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Publication numberUS4135552 A
Publication typeGrant
Application numberUS 05/772,886
Publication dateJan 23, 1979
Filing dateFeb 28, 1977
Priority dateOct 21, 1975
Publication number05772886, 772886, US 4135552 A, US 4135552A, US-A-4135552, US4135552 A, US4135552A
InventorsFrank J. Mendolia
Original AssigneeWestinghouse Electric Corp.
Export CitationBiBTeX, EndNote, RefMan
External Links: USPTO, USPTO Assignment, Espacenet
Pressurizer heaters
US 4135552 A
Abstract
A pressurizer for a pressurized water nuclear reactor power plant having a plurality of straight immersion heaters with pointed ends.
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Claims(5)
What is claimed is:
1. A pressurizer vessel for pressurized water nuclear reactor system comprising in combination: a vertically oriented cylindrical shell portion; upper and lower head portions attached to said shell portion; a combined fluid inlet and outlet nozzle disposed in said lower head portion in fluid communication with the pressurized water reactor system; a spray nozzle disposed in said upper head portion and connected to a supply of relatively cool fluid; a plurality of straight tubular electrical heating elements, each of said heating elements having pointed ends and a bulbous end with a heavy wall and electrical leads that connect to an electrical supply; a plurality of support plates disposed in said vessel so as to support said heating elements, said support plates having a plurality of openings for receiving said heating elements; a plurality of heater element nozzles disposed in said lower head portion of said vessel for receiving said heating elements, said heating element nozzles having an enlarged end for receiving said bulbous end of said heating elements; and sealing means disposed to form a seal between said enlarged end of said heater element nozzles and said bulbous end of said heating elements, said heater element nozzles being generally disposed parallel to said fluid inlet and outlet nozzle, and said heating elements being so disposed in said heater element nozzles that said heating elements are connected to said electrical supply external to said vessel and individually accessible, whereby the pressure in the pressurizer and the nuclear reactor system can be controlled by energizing the heating elements to increase the pressure within the system and utilizing the spray to reduce the pressure within the system.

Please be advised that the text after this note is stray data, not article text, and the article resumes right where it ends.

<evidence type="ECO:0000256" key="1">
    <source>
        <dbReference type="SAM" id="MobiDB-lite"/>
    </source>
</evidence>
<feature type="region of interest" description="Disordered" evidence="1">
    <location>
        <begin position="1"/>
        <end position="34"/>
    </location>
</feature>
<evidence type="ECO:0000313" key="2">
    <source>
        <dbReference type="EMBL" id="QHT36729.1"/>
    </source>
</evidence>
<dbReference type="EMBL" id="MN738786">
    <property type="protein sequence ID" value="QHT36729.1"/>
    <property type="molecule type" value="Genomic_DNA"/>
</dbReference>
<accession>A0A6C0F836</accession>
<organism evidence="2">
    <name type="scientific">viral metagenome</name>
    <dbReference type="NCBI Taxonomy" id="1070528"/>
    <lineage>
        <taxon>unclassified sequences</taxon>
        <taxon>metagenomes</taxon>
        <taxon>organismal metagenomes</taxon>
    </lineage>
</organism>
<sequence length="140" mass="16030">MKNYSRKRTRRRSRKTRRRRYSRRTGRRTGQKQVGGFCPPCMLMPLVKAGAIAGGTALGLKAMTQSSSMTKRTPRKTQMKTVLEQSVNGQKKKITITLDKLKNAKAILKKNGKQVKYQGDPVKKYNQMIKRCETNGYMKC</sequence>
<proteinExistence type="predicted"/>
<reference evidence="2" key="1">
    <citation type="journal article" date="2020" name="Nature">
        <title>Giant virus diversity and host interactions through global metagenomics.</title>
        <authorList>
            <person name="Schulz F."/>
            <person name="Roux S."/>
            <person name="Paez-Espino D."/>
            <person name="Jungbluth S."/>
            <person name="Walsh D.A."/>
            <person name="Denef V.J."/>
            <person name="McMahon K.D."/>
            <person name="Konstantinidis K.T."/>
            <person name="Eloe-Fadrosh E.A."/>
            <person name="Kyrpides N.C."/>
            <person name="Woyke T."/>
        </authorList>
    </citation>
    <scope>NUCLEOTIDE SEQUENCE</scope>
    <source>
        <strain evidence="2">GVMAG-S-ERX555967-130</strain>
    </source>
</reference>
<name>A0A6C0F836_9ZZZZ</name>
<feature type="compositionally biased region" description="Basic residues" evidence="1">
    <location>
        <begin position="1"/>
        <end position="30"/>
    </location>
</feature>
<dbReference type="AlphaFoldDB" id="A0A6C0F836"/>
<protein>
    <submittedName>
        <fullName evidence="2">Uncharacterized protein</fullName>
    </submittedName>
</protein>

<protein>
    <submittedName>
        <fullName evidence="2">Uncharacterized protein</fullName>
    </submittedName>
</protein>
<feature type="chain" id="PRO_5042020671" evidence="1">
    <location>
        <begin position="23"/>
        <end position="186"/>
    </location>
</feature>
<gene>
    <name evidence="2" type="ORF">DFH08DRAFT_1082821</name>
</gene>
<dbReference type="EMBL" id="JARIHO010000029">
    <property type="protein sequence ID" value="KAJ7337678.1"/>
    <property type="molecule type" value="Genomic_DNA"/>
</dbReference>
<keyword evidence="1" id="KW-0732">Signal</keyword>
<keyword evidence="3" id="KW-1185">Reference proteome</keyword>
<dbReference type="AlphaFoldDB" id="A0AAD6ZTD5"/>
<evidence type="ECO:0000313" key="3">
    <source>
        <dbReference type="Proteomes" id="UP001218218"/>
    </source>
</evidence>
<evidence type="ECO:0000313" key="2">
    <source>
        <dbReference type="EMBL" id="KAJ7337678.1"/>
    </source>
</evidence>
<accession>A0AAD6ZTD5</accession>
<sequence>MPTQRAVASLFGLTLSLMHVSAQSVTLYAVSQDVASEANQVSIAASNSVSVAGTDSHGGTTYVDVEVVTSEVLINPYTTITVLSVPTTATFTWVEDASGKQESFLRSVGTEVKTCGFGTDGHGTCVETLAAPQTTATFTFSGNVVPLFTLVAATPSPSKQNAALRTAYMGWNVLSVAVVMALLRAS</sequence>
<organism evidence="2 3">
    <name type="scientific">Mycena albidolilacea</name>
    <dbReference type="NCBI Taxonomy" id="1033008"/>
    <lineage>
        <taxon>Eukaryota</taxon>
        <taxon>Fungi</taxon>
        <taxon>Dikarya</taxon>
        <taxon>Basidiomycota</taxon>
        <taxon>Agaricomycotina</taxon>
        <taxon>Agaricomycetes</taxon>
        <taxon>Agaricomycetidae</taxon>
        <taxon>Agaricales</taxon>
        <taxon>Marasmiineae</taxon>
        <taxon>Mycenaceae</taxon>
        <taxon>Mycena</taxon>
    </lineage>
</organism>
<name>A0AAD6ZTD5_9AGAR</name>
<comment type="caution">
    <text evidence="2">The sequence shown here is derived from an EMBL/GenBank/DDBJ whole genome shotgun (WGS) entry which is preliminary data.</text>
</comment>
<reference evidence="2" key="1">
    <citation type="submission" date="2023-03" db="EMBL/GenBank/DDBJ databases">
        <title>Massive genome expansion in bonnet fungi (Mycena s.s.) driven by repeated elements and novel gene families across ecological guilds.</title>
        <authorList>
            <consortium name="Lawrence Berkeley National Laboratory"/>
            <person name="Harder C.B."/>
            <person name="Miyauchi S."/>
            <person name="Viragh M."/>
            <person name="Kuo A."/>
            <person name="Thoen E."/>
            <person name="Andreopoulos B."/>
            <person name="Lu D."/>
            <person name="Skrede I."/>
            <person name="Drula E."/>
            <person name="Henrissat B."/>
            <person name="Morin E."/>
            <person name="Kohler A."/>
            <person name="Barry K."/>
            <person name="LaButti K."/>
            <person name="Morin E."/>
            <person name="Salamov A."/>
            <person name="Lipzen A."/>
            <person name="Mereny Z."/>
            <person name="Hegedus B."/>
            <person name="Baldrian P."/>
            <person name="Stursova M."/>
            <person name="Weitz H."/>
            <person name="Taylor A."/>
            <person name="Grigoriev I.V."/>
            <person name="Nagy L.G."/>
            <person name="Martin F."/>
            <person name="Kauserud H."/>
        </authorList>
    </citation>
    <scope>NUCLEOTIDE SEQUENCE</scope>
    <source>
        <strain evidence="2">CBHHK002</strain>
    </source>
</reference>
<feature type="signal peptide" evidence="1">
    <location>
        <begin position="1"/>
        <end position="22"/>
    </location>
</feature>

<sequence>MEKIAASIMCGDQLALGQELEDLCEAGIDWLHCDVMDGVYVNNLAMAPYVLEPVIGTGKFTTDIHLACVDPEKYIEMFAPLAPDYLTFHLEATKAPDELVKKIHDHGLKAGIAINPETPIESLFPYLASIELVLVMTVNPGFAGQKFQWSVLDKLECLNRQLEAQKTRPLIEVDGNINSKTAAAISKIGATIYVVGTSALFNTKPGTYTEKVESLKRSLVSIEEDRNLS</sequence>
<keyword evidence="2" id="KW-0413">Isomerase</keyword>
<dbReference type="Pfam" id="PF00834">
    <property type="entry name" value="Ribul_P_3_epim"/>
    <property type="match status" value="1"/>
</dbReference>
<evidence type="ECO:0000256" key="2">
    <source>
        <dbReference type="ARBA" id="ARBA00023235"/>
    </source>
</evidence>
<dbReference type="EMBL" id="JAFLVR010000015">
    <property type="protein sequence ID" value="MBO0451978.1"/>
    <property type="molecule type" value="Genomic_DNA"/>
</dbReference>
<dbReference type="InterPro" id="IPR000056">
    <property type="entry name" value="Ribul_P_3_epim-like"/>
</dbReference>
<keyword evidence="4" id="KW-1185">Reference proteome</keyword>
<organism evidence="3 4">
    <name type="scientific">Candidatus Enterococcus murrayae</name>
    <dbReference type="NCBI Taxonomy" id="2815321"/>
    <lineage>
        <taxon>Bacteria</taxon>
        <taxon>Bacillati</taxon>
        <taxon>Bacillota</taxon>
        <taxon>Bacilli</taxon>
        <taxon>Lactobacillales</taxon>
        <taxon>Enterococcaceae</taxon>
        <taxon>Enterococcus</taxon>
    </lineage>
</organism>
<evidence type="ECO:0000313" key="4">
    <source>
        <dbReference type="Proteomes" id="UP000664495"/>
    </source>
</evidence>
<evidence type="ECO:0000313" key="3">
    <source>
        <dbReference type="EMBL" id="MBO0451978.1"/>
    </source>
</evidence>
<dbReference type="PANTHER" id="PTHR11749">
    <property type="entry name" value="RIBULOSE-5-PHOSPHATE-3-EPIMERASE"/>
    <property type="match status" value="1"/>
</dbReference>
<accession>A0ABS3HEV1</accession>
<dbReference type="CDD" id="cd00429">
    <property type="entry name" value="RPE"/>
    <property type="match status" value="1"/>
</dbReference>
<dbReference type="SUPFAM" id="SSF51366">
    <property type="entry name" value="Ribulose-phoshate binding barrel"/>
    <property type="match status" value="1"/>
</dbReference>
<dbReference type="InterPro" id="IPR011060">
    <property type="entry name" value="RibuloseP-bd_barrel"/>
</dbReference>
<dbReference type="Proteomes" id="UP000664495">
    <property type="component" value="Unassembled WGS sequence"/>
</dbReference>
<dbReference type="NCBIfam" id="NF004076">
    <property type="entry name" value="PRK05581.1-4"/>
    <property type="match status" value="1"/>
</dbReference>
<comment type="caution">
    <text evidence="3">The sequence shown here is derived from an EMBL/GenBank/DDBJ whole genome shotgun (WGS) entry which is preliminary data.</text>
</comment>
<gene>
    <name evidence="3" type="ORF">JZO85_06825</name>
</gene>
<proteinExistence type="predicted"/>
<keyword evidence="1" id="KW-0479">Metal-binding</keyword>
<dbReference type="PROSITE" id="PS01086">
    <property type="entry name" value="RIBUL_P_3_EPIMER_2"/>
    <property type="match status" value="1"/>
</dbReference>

2. A pressurizer as set forth in claim 1, wherein the cylindrical shell is vertically oriented and the first head portion is disposed at the upper end thereof and the spray nozzle is disposed in the first head portion.
3. A pressurizer as set forth in claim 2, wherein the cylindrical shell is vertically oriented and the second head portion is disposed at the lower end of the vessel and the openings in the vessel receiving the heating elements are disposed in the second head.
4. A pressurizer as set forth in claim 3, wherein the pointed end of the heating element are generally conically-shaped.
5. A pressure vessel as set forth in claim 4, wherein the straight tube heating elements have a metallic tubular sheath forming an outer portion thereof, one end of which is counter-bored and the pointed end is made up of a conical portion and a cylindrical portion, the cylindrical portion being disposed within the counter-bore and the base of the conical portion being generally the same diameter as the outside diameter of the tubular sheath and being welded thereto.
Description

This is a continuation of application Ser. No. 624,350, filed Oct. 21, 1975, now abandoned.

BACKGROUND OF THE INVENTION

This invention relates to pressurizers for pressurized water reactor nuclear power systems and more particularly to those which incorporate straight tube immersion heating elements.

The demand for electrical power in the United States doubles approximately every ten years; presently fossil fuels provide the heat energy for producing the bulk of the needed electrical energy. However, in the next thirty years, it is estimated that over 50% of our electrical energy will be produced by nuclear means. Therefore, it is necessary to continually improve the nuclear power generating equipment so that it is easier to maintain and so that exposure to radioactivity by individuals performing maintenance on the equipment is reduced to a minimum.

SUMMARY OF THE INVENTION

In general, a pressurizer vessel for a pressurized water reactor system, when made in accordance with this invention, comprises a cylindrical shell, an upper and lower head attached to the shell, a combination fluid inlet and outlet nozzle in fluid communication with the pressurized water reactor system, a spray nozzle disposed in the upper portion of the vessel and connected to a supply of relatively cool fluid and a plurality of straight tubular electrical heating elements having pointed ends and connected to an electrical supply. The pressurizer also comprises a plurality of support plates disposed in the vessel so as to support the heating elements. The support plates have a plurality of openings for receiving the heating elements and the vessel has a plurality of openings, which are aligned with the openings in the support plates. Seals are formed between the openings in the vessel and the heating elements. The pressurizer is operable so that the pressure in the pressurized water reactor system can be increased by energizing the heaters and decreased by utilizing the spray to condense steam in the pressurizer.

BRIEF DESCRIPTION OF THE DRAWINGS

The objects and advantages of this invention will become more apparent from reading the following detailed description in connection with the accompanying drawings, in which:

FIG. 1 is an elevational view, partially in section showing a pressurizer made in accordance with this invention, and

FIG. 2 is a partial sectional view of a heating element for the pressurizer.

DESCRIPTION OF THE PREFERRED EMBODIMENT